The G20 has endorsed the The Organisation for Economic Co-operation and Development’s (OECD’S) roadmap for resolving the ‘tax challenges arising from the digitalisation of the economy’. The reallocation of profits and minimum tax proposals that have emerged following a recent round of consultations could put an end to the arm’s length principle that has governed transfer pricing for decades.
After a slow and tentative start, the OECD’s push for a solution on how to allocate and tax the profits from digital business is gathering momentum.
Following consultations, initial proposals from earlier in the year have now been crystallised into a twin-pillar framework and a series of detailed options within it. With the backing of the G20, the OECD has also set an ambitious roadmap for reaching an internationally-agreed consensus by the end of 2020.
So, what is being proposed within the OECD’s programme of work and what are the implications?
Pillar one: Revised nexus and profit allocation rules
This would extend the corporate taxable presence (nexus) from a physical ‘bricks and mortar’ operation to where value is generated virtually (eg online sales) or through the exchange of certain types of intangible assets (eg brand names or data-driven customer insights).
The allocation could be achieved using current transfer pricing, or alternatively, and perhaps more likely, through a series of simplified formulae. This simplified approach is however at odds with the arm’s length principle.
The proposed changes to taxation nexus will have to be coordinated with changes to local domestic law as most countries’ legislative framework currently requires some physical link with the jurisdiction.
Pillar Two: Global anti-base erosion proposal (GloBE)
GloBE seeks to compensate for diversion of taxable income from high to low tax jurisdictions by imposing a minimum tax. This could run up against existing tax treaties as it results in income earned in one state being taxed in another. The proposals would also effectively eliminate territorial taxation. Many countries could contest a measure that undermines their tax sovereignty.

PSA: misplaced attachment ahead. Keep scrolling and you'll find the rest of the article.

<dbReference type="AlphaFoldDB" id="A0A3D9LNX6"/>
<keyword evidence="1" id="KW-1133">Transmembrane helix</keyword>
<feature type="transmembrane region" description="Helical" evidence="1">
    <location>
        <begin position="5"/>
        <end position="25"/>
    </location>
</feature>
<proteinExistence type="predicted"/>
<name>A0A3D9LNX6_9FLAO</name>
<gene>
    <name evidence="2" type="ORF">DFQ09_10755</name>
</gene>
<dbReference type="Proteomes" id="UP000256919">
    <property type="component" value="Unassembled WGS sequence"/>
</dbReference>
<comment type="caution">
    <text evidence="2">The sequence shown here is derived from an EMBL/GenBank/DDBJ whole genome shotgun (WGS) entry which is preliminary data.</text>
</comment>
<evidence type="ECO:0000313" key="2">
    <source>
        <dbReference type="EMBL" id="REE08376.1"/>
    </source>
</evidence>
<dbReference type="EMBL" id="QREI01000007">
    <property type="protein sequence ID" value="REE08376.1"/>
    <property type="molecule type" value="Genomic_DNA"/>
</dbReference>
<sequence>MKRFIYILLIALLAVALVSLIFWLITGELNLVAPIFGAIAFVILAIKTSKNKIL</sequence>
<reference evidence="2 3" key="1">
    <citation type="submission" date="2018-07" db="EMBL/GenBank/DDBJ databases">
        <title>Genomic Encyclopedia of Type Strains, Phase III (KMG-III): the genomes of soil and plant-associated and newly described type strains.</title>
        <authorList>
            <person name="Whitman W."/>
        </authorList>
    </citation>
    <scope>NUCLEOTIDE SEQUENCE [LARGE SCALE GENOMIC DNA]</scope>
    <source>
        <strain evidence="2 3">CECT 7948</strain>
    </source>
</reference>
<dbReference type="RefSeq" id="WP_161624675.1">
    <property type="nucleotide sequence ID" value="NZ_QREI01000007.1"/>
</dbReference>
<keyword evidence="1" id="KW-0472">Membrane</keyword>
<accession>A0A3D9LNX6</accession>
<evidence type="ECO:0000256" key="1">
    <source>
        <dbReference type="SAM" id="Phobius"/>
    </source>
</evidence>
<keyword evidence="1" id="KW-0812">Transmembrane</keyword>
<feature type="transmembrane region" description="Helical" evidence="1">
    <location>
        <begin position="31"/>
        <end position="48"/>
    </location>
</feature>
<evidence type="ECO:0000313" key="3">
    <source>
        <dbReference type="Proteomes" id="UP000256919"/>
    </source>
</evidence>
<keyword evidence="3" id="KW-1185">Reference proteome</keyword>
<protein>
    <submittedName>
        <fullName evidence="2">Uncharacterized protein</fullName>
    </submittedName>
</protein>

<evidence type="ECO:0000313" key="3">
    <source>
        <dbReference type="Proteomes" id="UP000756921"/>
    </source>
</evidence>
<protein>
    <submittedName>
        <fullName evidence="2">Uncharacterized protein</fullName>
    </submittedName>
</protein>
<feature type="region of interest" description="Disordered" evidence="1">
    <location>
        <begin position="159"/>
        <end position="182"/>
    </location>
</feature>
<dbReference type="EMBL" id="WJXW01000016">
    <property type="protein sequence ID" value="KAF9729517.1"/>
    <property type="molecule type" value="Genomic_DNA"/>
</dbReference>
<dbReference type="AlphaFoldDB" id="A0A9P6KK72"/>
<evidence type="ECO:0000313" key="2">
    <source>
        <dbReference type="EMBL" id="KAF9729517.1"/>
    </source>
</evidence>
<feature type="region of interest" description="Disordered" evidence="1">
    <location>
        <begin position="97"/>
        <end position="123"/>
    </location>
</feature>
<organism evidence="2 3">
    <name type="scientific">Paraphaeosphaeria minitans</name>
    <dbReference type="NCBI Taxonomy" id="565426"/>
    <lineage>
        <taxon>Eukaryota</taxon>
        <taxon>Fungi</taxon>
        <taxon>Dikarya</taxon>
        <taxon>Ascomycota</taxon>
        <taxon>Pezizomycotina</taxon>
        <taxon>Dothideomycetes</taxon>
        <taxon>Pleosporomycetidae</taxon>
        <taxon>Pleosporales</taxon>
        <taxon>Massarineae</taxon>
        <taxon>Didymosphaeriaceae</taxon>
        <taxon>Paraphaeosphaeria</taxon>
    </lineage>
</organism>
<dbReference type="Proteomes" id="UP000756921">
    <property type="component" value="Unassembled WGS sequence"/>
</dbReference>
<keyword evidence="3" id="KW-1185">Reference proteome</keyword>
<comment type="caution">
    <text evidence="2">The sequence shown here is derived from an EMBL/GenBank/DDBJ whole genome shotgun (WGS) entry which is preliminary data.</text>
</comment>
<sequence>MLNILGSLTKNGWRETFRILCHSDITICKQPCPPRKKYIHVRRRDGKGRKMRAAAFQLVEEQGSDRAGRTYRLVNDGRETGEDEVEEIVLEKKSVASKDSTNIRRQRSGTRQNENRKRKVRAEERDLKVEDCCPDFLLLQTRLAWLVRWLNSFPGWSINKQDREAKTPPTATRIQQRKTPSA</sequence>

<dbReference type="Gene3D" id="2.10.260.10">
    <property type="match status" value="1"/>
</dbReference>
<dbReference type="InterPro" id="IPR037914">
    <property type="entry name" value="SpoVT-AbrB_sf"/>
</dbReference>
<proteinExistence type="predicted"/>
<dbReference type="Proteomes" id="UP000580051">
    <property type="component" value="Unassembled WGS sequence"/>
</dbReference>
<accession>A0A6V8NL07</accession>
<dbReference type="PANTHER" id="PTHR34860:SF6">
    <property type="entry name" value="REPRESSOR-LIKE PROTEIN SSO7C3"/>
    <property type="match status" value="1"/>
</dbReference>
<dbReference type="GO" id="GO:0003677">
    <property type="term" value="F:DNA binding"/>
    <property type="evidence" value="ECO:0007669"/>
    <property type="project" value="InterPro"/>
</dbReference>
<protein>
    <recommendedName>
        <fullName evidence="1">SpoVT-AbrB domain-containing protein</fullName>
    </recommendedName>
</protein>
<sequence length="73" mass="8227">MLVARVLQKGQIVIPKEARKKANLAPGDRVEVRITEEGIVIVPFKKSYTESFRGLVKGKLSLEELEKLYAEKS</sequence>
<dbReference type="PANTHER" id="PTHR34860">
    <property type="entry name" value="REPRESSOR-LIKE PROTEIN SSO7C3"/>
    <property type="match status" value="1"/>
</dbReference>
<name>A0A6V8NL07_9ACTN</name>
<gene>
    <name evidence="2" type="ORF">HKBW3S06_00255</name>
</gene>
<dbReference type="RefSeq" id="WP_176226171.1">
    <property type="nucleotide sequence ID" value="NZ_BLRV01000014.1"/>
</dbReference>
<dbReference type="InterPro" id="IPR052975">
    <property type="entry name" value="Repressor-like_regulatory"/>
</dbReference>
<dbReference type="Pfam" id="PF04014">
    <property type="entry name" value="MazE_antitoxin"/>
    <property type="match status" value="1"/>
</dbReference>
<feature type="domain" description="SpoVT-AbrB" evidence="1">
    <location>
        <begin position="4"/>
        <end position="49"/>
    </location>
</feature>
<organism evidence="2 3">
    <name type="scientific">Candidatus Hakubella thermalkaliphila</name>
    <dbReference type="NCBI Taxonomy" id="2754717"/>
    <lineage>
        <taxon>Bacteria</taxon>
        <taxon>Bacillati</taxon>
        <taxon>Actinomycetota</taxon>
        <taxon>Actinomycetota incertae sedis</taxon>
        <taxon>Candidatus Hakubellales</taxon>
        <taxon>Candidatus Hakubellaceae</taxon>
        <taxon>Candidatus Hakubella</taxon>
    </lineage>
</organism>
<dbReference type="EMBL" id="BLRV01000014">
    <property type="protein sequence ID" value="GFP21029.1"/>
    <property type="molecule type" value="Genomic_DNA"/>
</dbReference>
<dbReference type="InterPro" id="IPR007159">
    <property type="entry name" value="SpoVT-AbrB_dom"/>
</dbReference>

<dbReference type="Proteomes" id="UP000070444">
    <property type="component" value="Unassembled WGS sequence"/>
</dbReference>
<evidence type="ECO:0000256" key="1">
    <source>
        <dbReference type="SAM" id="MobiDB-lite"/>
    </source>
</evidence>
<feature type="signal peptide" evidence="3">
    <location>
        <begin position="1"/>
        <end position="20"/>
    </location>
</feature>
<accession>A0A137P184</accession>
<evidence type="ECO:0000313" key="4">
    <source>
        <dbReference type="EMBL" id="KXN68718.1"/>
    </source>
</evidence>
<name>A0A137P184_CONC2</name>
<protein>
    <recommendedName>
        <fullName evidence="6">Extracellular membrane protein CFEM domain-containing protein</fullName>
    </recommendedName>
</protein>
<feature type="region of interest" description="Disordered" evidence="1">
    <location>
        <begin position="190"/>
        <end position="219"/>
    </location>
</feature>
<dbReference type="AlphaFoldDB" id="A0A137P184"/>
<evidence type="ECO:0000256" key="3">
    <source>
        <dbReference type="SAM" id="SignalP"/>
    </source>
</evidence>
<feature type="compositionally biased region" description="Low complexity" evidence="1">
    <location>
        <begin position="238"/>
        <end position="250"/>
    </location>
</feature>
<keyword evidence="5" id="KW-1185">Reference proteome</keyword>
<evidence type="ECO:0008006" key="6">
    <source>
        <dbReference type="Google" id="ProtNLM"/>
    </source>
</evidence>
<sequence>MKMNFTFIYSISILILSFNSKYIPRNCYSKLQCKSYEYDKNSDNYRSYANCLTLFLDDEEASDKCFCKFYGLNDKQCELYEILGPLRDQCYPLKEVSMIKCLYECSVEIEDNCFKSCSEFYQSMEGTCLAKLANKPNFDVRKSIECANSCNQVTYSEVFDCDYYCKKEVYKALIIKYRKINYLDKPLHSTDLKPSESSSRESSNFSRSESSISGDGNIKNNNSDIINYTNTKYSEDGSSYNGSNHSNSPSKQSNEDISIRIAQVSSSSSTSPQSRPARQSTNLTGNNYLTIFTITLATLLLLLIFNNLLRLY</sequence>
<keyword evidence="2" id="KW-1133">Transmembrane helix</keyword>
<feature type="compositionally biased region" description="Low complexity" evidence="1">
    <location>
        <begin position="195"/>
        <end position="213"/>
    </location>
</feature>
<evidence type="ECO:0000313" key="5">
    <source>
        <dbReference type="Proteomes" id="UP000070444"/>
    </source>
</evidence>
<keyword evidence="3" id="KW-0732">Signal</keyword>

Where does this leave us?
The number of countries that have agreed to implement key aspects of the OECD’s Base Erosion Profit Shifting (BEPS) Action Plan and incorporate them into their bilateral tax treaties suggests that some form of consensus on digital taxation isn’t beyond the realms of possibility. The appetite for consensus within digital taxation specifically is highlighted by the readiness of the UK and France to endorse the OECD roadmap and programme of work despite having struck out on their own legislative path.
However, the proposals could come up against local laws and interests. For example, the move to minimum tax can only be enacted if all states agree to a common tax framework. And even if a country signs up – and this is still very much an ‘if’ – it could still interpret and apply the rules very differently from others.
A lot of what materialises hinges on the US – if it fails to ratify, the OECD framework for consensus will be dead in the water. As the US has perhaps most to lose from proposals requiring it to share the tax it collects from its digital businesses, the question marks over its support are clear.
The other key consideration is whether some countries will balk at a radical and far-reaching set of proposals that go against both territorial taxation and the arm’s length principle. This would lead to considerable upheaval for both tax authorities and multi-national entities (MNEs). Mid-size MNEs could be especially affected, with the cost and complexity of compliance set to rise sharply.
So, should you sit tight and wait for all this to pass over? The short answer is no. The OECD’s proposals represent the direction of travel. Even if some of the controversial elements are reined in or dropped altogether, many and possibly even most countries will adopt some form of the proposals. The most important ramification is the death knell for the arm’s length principle as we know it – some of the threads will survive, but its universal application and the reasonable certainty that come with it will be gone. Some argue that the formulae that replace it could make tax management more straightforward. This must be set against the continuing fragmentation of taxation for digital business and the compliance headaches and risks of double taxation and dispute that go with it. And it’s all MNEs that will be affected rather than just so-called digital businesses at a time when digitalisation is permeating every sector.
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